Manager indicted on murder charge for May Pigeon Forge death

Posted Thursday, September 30, 2004 10:42 AM | Contributed by Jeff

A grand jury has indicted a Piegon Forge Rocking Raceway manager for second degree murder and reckless homicide after an accident in March. A woman fell to her death from a Zamperla Hawk when the harness let go.

Read more from WBIR/Knoxville.

Thursday, September 30, 2004 11:25 AM
Whoa. Maybe I don't know enough about this incident but...2nd degree murder? I am not legal expert but doesn't that require some type of intent to inflict harm or malice?

This is stunning to me.

Thursday, September 30, 2004 12:14 PM
According to a quote I saw elsewhere, 2nd degree murder includes something along the lines of, "Knowingly doing something that causes someone to die."

If that actually is the case, hypothetically, since there was a previously reported incident (look towards the end of the article) with the harness system. Perhaps the manager never had maintenance done in regards to that problem which sounds quite similar to what happened in March to the victim.

Again, hypothetically, if that was the case, I could see a grand jury filing those charges.

Thursday, September 30, 2004 1:13 PM
I think then it would depend on his qualifications. I can manage rides, but that doesn't mean I'd be qualified to inspect them or be able to tell that the work was done.
Thursday, September 30, 2004 2:12 PM
Well, an indictment doesn't look at that aspect, Jeff.

It only looks at whether there is a possibility that the person might have committed the act in question. A grand jury acts only in placing charges, the indictment does not imply guilt any more than a bench issued warrant.

Thursday, September 30, 2004 3:22 PM
I would IMAGINE that a more reasonably *winnable* prosecution would be for "negligent homicide", which in most jurisdictions qualifies as manslaughter (aka third-degree murder). Normally, second-degree reflects "under severe emotional distress", or what is often referred to as "in a fit of passion/rage"....

For the second-degree charge to stick, I would *guess* that the NEEDED maintenance was intentionally blown off....what would be called "with wanton disregard for human life or safety".....that's going to require a considerable burden of proof.

I'll go with the likeliest of possibilities, that the case will end in a plea bargain, with a lesser charge being agreed to by the prosecution and the defense....

Thursday, September 30, 2004 4:47 PM
Gator, according to the video from the main news story link, the reporter said the Attorney General said (Yes, I know don't trust everything reporters say) that "...someone could be charged with second degree murder if they act in a way they know someone could die - intentionally or not."
Thursday, September 30, 2004 10:24 PM
I'm no expert on legal issues related to murder, but second degree murder does seem like a bit much. I have heard of this before though in the case of an industrial accident where the disregard for safety was so deliberate and so great that it was felt that the death was not a question of if, only when.

Of course, murcer laws vary from state to state. In Georgia you can be charged with murder for not trying to prevent someone from murdering someone else.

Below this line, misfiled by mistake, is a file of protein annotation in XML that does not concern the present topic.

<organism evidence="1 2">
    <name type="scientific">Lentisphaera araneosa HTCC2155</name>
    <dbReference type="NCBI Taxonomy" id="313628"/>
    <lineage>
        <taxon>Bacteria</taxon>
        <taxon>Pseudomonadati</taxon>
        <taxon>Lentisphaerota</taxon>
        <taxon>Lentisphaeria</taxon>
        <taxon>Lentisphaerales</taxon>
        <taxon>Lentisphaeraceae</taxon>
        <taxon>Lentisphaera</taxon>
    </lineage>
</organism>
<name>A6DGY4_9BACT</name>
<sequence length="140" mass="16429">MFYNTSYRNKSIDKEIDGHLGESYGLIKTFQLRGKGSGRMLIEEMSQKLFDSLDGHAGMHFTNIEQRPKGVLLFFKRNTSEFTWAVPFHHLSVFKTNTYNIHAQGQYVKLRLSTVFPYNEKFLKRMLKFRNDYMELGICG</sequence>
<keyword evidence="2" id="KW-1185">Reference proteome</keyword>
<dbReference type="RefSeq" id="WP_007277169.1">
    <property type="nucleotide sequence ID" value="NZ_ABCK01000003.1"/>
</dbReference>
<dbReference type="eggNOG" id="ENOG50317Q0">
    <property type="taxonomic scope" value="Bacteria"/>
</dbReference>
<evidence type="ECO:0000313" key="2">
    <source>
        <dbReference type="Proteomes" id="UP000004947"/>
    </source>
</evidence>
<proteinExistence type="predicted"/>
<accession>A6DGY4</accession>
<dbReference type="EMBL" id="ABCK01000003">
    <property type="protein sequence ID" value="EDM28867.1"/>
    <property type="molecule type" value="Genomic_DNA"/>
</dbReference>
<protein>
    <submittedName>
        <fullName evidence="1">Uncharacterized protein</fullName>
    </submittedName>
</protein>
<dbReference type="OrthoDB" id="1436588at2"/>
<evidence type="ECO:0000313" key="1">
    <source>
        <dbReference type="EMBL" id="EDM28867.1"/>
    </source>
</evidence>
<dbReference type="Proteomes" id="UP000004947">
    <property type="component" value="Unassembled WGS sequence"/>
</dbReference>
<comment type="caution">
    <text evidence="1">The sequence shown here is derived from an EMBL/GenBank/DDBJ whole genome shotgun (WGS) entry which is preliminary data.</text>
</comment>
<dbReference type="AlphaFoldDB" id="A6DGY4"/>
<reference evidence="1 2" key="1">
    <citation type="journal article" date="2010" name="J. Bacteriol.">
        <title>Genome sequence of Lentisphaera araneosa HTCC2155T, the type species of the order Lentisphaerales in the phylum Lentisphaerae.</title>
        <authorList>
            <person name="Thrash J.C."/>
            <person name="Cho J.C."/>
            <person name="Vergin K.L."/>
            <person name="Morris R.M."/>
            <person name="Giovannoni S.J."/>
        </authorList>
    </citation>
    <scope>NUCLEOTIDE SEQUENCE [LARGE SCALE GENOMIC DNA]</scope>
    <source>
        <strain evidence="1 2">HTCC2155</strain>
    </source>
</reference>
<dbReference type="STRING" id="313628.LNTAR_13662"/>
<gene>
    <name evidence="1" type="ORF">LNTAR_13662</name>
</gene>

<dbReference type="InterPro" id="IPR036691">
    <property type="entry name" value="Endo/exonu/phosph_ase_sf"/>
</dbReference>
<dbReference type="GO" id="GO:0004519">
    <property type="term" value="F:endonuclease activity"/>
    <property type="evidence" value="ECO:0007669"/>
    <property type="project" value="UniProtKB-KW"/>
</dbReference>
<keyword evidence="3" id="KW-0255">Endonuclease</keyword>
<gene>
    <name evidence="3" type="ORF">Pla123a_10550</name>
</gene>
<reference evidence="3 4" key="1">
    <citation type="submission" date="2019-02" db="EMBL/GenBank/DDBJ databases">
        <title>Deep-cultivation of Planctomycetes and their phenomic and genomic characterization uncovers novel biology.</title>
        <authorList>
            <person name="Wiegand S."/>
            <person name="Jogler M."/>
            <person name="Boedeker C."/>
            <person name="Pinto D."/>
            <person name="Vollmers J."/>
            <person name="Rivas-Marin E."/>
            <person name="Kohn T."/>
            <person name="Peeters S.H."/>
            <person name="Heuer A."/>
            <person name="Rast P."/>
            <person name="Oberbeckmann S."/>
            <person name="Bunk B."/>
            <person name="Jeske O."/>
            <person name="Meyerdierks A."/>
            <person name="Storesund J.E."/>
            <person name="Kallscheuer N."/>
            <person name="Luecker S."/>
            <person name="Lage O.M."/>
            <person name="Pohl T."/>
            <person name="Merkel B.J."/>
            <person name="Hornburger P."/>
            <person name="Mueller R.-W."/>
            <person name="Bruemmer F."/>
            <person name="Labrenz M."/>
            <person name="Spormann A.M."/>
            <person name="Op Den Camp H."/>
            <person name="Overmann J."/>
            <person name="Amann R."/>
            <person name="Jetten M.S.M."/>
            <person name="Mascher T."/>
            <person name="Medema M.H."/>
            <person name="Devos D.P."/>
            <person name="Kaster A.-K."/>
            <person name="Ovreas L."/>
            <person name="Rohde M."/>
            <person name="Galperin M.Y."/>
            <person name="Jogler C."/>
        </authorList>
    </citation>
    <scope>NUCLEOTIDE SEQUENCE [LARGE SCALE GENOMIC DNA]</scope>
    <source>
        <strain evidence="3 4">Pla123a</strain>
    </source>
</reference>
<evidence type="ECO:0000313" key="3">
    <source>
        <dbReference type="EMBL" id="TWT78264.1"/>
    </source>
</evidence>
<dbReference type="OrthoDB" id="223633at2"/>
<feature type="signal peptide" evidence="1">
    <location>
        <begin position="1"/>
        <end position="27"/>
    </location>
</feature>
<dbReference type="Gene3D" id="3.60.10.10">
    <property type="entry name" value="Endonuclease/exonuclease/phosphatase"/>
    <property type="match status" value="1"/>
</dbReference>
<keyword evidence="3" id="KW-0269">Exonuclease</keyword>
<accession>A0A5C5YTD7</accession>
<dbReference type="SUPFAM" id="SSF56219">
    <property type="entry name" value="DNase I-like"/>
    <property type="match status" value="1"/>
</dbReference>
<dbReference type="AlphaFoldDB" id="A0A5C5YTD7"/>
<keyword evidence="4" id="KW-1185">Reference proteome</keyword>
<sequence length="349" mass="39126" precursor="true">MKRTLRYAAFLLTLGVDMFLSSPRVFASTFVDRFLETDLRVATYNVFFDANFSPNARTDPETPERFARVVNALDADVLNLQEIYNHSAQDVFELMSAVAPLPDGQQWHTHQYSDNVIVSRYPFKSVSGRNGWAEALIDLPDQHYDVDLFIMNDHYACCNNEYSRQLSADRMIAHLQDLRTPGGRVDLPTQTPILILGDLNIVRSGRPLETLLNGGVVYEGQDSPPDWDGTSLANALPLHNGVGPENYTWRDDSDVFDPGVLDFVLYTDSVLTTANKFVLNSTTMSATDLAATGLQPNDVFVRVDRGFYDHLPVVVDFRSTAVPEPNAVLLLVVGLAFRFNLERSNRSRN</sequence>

Friday, October 1, 2004 9:32 AM
Again read my post...I sead read towards the end of this article where it says,

The incident that claimed Alexander's life wasn't the first time "The Hawk" was alleged to have malfunctioned. In July 2003 an Indiana man was aboard the ride when his safety device loosened, according to a report filed by Pigeon Forge police.

The man wasn't injured, but he wanted to make a report because "he was concerned that it may be a safety risk in the future since the ride swings people upside down so far above the ground," the report said.

Friday, October 1, 2004 11:51 AM
George....assuming that the *required* fixes from the previous incident were NOT done, I guess I'm willing to go along with the more serious charge. I'm still doubtful he'd be CONVICTED of 2nd degree since there was no INTENTION to cause harm, but that's up to the jury to decide at this point....

If I had been on the Grand Jury indicting for this offense, I *now* can see where I could be convinced to file the 2nd-degree charge though...

As noted, the JURISDICTION (and the DAs office) is critical to deciding WHAT would be presented to the Grand Jury for indictment...this guy is in SERIOUS trouble if he can't show where he ordered repairs after the prior incident...

....all that being said, I still expect him to plead guilty to manslaughter and get 7-10 years...

bill, watches WAYYYY too much Law and Order...;)

Friday, October 1, 2004 12:09 PM
But again, Bill according to the video in the main news link, the reporter stated that the Attorney General said that intent does not need to be proven. Laws are different in every state, what is Murder 2 in one state might not be the same in another...

All I can guess is that the AG asked for maintenance records following the earlier accident to see if any work was done in regards to the prior complaint and they could not provide any.*** This post was edited by redman822 10/1/2004 12:09:41 PM ***

Saturday, October 16, 2004 9:41 PM
The case should be dismissed, all charges dropped, and let the insurance company pay for the death. If that doesn't happen what good is insurance. Before people step on to these rides they should read the sign where it says ride at your own risk.

Thrill seeking has its risk. And the family should only get what the insurance company offers. There is no reason why a man's life should be ruined over something that was not intentional. *** This post was edited by freddy vega 10/16/2004 9:42:53 PM ***


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